President assesses the new CMA

'If you only look ahead to the mountain left to climb, you sometimes forget to look back at how far you've come,' reflects Canadian Marketing Association (CMA) president and CEO John Gustavson. ...

‘If you only look ahead to the mountain left to climb, you sometimes forget to look back at how far you’ve come,’ reflects Canadian Marketing Association (CMA) president and CEO John Gustavson.

It’s been over two years since the 34-year-old industry association dropped the ‘Direct’ portion of its name as part of a broadened mandate to focus on all forms of ‘information-driven marketing’. It was the association’s belief that direct and traditional marketing disciplines were morphing together as marketing organizations adopted an increasingly integrated approach.

Since then, the organization has revised many of its public policy issues and much of its programming to reflect the shift beyond direct response, says Gustavson. And while it’s still ‘a work in progress,’ he adds the newly restructured association has been an interesting, if not exemplary, study in re-branding.

Roughly four years ago, in an effort to maintain the rapid growth in revenue and membership it had been experiencing, the CMA struck up a task force to examine industry and member trends. The list of predictions made by the task force – which included, among other things, the importance of branding, the convergence of marketing disciplines, the convergence of technologies, and the continued importance of customer relationship marketing – would ultimately dictate the future direction of the association.

‘We realized that if we were going to continue to be successful, we were going to have to change along with our members,’ says Gustavson. ‘That task force was quite prescient in terms of what it predicted for five years out.’

Part of the discussion soon became whether or not the name reflected this new ‘broader response to the changing marketplace,’ he says. So with a majority of members in favour of a name change, the organization called for suggestions.

‘We got 47 different suggestions. My favorite was the Strategic Marketing Association of Canada, or SMAC – president of SMAC had a certain ring to it,’ laughs Gustavson. ‘In any event, we did more surveys, as well as a branding exercise and out of that came the sense that there was no ‘Canadian Marketing Association.’ We represented the cutting edge, the largest marketing or advertising association in the country, so why not take the name and grow into it?’

And grow into it they have. Last year alone, the association set a record for new membership revenue. The CMA currently counts 800 corporate members across Canada, including some of the country’s top financial institutions, insurance companies, retailers, charities and e-businesses. (Of the total membership, close to 70 per cent are marketers and the remaining 30 per cent, agencies and other suppliers.)

‘Our revenue has gone up 500 per cent in the last decade – not bad for a trade association,’ says Gustavson.

‘But there’s always a challenge to make sure you are doing what the members need and want. It’s a little like running for election each year. We have to prove ourselves and our value every year to our members, who vote every year by signing a cheque.’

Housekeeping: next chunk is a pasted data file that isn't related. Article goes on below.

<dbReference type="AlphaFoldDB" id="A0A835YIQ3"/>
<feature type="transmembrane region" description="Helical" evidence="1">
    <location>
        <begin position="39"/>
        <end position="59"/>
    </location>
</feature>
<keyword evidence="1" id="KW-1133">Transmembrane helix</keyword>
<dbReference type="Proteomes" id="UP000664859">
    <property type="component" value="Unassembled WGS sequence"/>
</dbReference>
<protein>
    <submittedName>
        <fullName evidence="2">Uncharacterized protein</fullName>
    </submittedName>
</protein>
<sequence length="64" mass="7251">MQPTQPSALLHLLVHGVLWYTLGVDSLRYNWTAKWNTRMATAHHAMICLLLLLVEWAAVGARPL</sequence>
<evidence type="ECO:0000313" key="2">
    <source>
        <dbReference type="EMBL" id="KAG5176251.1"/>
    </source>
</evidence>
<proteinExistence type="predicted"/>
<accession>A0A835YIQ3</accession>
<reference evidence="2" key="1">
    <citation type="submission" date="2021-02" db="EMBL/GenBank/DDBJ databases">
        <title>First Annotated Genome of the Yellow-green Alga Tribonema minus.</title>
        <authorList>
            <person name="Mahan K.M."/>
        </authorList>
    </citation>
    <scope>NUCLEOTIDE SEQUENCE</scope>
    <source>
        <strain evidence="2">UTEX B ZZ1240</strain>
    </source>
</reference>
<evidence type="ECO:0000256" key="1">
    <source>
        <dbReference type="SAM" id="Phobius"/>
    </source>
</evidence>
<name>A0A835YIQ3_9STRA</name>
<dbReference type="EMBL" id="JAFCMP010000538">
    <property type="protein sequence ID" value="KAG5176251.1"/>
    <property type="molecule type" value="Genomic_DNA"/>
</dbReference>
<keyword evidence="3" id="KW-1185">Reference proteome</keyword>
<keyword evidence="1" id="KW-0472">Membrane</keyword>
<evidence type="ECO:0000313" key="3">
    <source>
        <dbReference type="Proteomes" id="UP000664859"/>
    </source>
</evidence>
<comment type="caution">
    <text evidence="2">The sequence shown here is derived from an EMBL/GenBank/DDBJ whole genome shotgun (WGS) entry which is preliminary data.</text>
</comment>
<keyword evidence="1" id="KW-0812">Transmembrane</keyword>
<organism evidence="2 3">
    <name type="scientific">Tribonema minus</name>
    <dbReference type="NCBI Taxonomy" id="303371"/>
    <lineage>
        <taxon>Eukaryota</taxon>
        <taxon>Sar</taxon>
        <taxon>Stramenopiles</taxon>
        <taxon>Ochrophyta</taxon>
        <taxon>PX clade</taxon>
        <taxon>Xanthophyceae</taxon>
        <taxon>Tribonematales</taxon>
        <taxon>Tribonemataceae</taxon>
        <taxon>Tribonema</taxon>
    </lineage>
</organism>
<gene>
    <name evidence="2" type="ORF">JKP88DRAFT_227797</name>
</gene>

Recently, as part of its ongoing restructuring, the CMA reorganized its councils and education programs to reflect the changing needs of the marketing community. Instead of focusing on specific industry sectors, the councils are now set up to zero in on marketing disciplines (branding and strategic planning, integrated marketing communications, customer relationship management, not-for-profit and database and marketing technologies) and channels (contact centre, direct mail and e-marketing). The number of councils has also been reduced (from 14 to eight), as has the number of breakfast and lunch events, although the CMA still hosts approximately seven one-day conferences, 20 break-fast and lunch events and 12 seminars each year, in addition to its RSVP Awards show and the national convention.

‘There’s no right or wrong to this,’ says Gustavson. ‘This structure is new and different and we’re going to try it. At the end of two years, we expect to have some measurable results. If we don’t, we’ll rethink it, but we’re optimistic that this can work.’ He adds that transition of any kind is always a challenge.

Take the struggle the CMA had in the early days of its re-branding exercise.

‘We had to make sure that the interests of those members who helped found the association were not abandoned, and at the same time, show big brand advertisers and those involved in new technologies, for example, that we were necessary to protect their interests. We were straddling the fence in some ways, but it seems we’ve come along quite well.’

A lot of the association’s programming still focuses on the direct discipline, says Gustavson, if only because general marketers are focusing more and more on measurable results from their marketing.

‘But the number one issue right now, based on what we’ve heard from the board and from members, is trying to integrate all these new channels and disciplines into a cost-efficient, profitable way of marketing goods and services.’

He says that issue will be front and centre at the 2001 edition of the Canadian Marketing Assoc-iation’s national convention and trade show, which gets underway May 8 in Ottawa. At that time, Gustavson also hopes to reveal parts of a recent repeat survey (the first was conducted in 1998), which asked members what they were most interested in and

what they think of the association’s changes.